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We walked around, saw Messina and went straight for another round of dessert. Everything looks so good that we had a lot of trouble deciding. In the end, R and I went with Turron Not, which consists of deep fried banana and brown sugar gelato, wrapped in filo pastry, with Ube cream, kalamansi puree and coconut crunch. Yeah, it’s like the unicorn in the ice cream world…and it was delicious!

The last dish we had was some good old Japanese stir fried noodles. We both thought it was average. For some reason, we didn’t mix the toppings with the noodles so we started off having a really flavorful meal and was left with a really bland one at the end. Silly us.

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This is what I made for the final week of November. More stir fried beans but this time with carrots, chicken drumsticks with miso and Korean chili paste as seasoning. One of the best combinations I came up with!

That’s it! I hope you enjoy seeing and reading all about the food I’ve made and consumed last month. Until then, take care and get excited for Christmas!

Mood #112016

Take a peek at what inspired me in November! I may or may not have sneaked in a few things on my wish list.

Happy Sunday!! What are you plans for today? Will you be doing something new and exciting?

I don’t know about you but as December approaches, I tend to feel demotivated and mentally exhausted. It’s as if a year’s worth of work has finally taken its toll on me and I just want to wait until the new year rolls around to start anything new. Part of me also feel sad when the year comes to an end. It means my loved ones are getting older. There’ll be goodbyes and there’s a lot I have yet to achieve. But that was in the past.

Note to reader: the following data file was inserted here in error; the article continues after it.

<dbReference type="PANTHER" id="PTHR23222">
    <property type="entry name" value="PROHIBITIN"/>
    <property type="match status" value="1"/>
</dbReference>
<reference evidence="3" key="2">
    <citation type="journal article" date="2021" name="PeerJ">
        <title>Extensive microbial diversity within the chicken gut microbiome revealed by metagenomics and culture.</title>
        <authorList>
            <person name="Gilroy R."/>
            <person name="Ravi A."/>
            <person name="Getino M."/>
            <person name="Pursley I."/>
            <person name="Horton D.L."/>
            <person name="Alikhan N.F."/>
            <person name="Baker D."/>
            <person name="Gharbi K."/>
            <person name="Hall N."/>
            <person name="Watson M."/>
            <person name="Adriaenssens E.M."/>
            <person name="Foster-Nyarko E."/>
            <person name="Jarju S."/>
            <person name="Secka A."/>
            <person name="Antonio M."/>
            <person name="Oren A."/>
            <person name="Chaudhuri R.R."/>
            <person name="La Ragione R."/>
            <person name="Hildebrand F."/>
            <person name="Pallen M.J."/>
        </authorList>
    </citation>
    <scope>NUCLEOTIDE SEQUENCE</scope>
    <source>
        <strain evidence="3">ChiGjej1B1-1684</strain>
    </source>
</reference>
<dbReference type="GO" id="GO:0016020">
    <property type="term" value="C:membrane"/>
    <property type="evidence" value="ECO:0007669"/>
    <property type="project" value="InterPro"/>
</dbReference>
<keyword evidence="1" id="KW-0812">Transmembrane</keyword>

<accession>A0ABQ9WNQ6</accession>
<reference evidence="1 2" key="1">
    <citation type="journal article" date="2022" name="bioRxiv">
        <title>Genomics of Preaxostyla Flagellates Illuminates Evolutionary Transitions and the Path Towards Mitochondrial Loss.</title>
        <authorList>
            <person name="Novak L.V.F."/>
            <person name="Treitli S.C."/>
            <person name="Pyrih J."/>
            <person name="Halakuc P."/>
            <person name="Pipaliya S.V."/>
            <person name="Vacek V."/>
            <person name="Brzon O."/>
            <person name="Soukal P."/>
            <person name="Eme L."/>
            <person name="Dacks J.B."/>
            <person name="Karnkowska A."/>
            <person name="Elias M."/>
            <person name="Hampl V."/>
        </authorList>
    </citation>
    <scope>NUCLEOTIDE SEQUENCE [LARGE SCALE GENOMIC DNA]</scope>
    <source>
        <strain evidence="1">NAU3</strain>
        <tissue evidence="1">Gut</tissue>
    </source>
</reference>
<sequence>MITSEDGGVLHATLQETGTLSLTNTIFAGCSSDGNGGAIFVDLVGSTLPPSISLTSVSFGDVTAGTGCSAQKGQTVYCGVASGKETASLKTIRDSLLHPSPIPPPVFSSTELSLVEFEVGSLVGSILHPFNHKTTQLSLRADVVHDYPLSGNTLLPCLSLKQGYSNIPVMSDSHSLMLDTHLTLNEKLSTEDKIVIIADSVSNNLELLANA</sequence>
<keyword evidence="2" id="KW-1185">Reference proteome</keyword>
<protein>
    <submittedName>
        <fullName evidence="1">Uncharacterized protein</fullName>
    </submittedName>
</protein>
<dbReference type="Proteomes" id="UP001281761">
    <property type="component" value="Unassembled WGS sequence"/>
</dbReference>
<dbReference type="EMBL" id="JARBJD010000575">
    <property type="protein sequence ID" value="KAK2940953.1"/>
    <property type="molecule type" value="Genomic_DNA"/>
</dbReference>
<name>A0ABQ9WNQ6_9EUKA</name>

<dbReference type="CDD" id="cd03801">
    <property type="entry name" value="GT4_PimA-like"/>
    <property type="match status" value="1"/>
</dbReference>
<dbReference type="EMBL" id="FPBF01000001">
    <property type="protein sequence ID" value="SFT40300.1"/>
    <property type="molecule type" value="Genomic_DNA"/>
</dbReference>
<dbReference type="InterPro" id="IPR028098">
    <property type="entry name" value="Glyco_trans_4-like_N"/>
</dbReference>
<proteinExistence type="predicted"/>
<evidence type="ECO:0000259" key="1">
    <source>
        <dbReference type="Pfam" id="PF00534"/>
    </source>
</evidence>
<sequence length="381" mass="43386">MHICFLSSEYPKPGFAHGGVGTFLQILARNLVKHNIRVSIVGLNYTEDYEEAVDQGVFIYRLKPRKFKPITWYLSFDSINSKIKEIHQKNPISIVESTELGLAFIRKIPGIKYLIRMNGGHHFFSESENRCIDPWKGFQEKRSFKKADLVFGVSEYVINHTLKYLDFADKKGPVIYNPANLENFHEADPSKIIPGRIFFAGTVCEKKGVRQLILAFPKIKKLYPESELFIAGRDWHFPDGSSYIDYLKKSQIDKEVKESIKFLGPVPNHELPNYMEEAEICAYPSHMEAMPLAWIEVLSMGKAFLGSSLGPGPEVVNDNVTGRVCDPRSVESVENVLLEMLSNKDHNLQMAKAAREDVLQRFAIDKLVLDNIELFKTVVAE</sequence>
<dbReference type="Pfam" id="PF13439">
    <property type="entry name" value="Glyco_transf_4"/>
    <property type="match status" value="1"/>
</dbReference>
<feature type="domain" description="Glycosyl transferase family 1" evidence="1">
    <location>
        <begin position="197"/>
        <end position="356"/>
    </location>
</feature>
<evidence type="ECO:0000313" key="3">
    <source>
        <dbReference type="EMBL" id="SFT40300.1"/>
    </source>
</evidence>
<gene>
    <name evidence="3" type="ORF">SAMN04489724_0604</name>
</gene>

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As I get older, my mindset changes. I feel differently about December and I make goals whenever I feel like it. I try to learn new things and challenge myself. I think about the good things in my life and count my blessings. I’ve made it my mission to treat the people close to me better because life is unpredictable and I don’t know when it’ll be the last time I see them.

And you know what? I’m learning so much about myself! But most importantly, I feel inspired and excited for the future.

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Etsy table setting// Ceramics Project by Oracle Fox

If you’ve seen my October mood board, you’ll notice that I’ve included some images that have been altered using GIMP 2.8. Those were alright but I’ve decided to step up my game (those labelled with * are those that I’ve created using the program).

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Freckles// Katharina Eisenkoeck Mirror Sculpture* 
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Flower// Nancy Lorenz Sculptor Installation*

I’m excited to see what I can create in the future. In the meantime, I want to thank you for stopping by and I hope you enjoy this one! And please, don’t hesitate to show me some love if you like what you see!

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Yan Yan Chan // Nicole Wermers Chair Series*
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Yan Yan Chan
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Mariel B.’s work as featured in Rookie’s November Collages.